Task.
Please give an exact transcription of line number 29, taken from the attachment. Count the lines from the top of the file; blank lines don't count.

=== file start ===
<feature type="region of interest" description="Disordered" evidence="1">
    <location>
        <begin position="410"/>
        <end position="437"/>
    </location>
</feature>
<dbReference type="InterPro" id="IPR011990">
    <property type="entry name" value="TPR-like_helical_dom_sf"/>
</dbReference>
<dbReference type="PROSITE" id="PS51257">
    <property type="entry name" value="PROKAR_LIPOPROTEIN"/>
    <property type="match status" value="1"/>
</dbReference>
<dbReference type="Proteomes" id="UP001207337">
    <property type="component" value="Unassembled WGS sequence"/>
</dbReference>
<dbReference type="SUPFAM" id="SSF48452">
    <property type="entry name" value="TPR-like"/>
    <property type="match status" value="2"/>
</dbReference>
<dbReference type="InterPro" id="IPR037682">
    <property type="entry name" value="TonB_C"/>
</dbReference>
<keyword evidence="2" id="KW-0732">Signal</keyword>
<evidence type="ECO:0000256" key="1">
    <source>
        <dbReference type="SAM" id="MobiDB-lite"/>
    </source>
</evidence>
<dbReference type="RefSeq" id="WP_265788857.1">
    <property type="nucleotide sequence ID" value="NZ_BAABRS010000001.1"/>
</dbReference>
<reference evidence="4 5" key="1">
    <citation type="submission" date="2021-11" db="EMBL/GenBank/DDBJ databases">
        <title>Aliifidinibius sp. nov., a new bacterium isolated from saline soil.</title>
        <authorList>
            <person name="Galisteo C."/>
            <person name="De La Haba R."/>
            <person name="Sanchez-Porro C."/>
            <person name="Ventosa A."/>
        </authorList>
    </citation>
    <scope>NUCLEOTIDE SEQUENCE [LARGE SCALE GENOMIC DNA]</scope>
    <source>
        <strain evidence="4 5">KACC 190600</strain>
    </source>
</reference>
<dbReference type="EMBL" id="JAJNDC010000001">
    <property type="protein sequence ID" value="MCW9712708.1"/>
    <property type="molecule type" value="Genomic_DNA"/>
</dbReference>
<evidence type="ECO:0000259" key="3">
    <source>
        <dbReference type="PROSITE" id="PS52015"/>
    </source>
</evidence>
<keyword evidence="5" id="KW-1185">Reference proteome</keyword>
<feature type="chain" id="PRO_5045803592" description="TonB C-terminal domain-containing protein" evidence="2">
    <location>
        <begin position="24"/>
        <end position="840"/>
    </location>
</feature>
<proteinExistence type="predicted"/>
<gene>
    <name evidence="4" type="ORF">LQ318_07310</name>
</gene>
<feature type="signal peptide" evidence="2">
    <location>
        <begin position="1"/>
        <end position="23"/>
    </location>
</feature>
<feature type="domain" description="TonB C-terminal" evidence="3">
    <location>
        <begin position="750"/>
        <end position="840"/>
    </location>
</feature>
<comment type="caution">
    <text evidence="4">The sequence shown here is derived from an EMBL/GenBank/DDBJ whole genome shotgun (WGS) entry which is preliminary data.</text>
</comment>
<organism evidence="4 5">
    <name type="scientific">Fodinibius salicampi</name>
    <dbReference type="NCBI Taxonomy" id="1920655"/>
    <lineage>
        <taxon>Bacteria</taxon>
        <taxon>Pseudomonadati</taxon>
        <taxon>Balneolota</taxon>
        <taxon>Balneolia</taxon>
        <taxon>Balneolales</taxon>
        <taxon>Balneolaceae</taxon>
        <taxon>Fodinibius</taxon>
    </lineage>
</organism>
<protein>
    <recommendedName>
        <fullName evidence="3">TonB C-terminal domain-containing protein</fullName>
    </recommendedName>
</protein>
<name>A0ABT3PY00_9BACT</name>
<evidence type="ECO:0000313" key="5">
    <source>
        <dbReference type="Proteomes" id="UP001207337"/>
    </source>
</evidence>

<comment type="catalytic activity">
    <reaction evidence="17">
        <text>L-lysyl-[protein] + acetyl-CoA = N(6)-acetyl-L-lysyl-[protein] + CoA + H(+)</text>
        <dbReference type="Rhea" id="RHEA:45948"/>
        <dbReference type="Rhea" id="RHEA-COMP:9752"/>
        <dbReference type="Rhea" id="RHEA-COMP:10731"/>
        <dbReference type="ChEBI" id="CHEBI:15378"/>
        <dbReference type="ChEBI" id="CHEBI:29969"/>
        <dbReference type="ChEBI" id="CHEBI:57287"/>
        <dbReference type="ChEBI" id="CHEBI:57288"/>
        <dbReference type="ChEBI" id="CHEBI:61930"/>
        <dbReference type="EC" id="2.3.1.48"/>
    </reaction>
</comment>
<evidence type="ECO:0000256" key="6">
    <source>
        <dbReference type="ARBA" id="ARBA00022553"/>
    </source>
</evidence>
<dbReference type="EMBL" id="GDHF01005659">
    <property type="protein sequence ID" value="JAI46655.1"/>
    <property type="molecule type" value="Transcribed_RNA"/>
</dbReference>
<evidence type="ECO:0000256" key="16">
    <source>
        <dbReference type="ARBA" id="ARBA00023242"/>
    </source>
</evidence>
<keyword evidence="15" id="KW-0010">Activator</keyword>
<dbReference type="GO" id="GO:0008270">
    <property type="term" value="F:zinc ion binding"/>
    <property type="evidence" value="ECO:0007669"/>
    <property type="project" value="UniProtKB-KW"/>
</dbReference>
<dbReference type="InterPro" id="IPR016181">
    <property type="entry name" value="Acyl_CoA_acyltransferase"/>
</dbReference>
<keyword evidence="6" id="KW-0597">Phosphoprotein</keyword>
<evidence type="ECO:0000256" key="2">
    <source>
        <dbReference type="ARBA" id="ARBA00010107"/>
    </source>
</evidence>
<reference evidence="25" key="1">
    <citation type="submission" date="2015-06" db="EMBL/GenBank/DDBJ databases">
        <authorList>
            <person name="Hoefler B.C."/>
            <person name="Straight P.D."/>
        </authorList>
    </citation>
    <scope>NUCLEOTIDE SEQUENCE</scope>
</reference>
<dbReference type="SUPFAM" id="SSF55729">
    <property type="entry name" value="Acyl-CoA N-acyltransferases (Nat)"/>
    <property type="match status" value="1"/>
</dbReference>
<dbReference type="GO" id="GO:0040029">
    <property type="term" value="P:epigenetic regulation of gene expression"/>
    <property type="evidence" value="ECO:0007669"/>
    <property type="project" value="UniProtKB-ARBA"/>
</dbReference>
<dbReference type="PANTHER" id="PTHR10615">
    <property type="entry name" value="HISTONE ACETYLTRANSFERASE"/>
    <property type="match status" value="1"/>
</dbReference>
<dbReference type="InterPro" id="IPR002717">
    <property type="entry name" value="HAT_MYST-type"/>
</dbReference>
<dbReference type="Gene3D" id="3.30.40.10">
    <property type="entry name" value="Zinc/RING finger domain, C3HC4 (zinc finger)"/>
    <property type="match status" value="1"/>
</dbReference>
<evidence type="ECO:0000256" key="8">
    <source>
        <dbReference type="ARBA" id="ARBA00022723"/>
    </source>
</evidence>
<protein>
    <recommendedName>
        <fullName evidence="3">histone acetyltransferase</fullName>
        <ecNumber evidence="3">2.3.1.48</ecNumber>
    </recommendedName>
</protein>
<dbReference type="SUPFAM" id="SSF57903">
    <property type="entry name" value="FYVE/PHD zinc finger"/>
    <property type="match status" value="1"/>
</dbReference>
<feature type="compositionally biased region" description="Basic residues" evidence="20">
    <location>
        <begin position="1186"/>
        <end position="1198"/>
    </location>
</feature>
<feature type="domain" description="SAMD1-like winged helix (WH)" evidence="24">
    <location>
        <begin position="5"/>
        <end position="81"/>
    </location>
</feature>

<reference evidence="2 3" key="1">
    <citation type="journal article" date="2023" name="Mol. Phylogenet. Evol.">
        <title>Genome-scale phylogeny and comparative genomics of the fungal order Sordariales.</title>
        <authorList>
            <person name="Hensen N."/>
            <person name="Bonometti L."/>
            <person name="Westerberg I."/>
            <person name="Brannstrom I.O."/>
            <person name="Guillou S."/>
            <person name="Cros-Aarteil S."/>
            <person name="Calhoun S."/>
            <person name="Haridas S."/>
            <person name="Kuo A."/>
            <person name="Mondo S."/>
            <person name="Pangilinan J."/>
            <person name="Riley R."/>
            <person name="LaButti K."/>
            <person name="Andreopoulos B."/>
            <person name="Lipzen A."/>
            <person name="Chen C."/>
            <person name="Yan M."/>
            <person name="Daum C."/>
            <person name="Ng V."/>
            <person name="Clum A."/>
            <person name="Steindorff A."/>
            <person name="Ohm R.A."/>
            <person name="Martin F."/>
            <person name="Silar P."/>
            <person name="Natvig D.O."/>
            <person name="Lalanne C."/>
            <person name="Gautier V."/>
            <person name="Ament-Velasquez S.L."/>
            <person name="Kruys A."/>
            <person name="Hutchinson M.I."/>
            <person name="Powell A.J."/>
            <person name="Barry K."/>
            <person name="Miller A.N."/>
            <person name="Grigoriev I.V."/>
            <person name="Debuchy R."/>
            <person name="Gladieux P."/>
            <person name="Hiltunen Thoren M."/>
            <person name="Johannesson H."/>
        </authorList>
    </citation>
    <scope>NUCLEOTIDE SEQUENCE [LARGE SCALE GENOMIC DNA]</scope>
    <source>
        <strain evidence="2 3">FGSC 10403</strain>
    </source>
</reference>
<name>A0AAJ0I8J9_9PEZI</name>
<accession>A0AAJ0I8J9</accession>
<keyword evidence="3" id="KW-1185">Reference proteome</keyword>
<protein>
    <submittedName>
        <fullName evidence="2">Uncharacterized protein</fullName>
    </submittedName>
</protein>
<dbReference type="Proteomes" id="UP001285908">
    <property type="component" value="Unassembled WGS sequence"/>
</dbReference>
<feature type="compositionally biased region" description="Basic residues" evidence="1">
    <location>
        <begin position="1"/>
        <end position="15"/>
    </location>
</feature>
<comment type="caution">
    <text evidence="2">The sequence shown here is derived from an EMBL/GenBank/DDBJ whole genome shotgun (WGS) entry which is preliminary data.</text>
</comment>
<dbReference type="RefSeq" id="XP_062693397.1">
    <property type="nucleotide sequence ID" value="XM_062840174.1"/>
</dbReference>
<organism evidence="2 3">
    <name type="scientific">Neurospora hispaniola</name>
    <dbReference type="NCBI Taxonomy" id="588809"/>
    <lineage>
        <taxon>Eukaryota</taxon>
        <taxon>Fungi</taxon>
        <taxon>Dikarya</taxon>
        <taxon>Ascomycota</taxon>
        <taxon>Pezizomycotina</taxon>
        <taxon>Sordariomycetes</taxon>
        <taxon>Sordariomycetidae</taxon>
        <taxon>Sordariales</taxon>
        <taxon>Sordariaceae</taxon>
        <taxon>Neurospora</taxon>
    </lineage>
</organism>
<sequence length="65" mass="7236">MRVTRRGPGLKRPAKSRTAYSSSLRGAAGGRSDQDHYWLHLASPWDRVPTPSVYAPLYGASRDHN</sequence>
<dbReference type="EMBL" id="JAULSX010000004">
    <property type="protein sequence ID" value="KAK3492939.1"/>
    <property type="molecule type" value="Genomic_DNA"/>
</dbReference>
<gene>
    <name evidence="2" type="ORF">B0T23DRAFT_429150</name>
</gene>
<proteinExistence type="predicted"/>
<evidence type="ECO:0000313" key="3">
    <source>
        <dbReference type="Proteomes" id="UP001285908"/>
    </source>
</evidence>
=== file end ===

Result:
</evidence>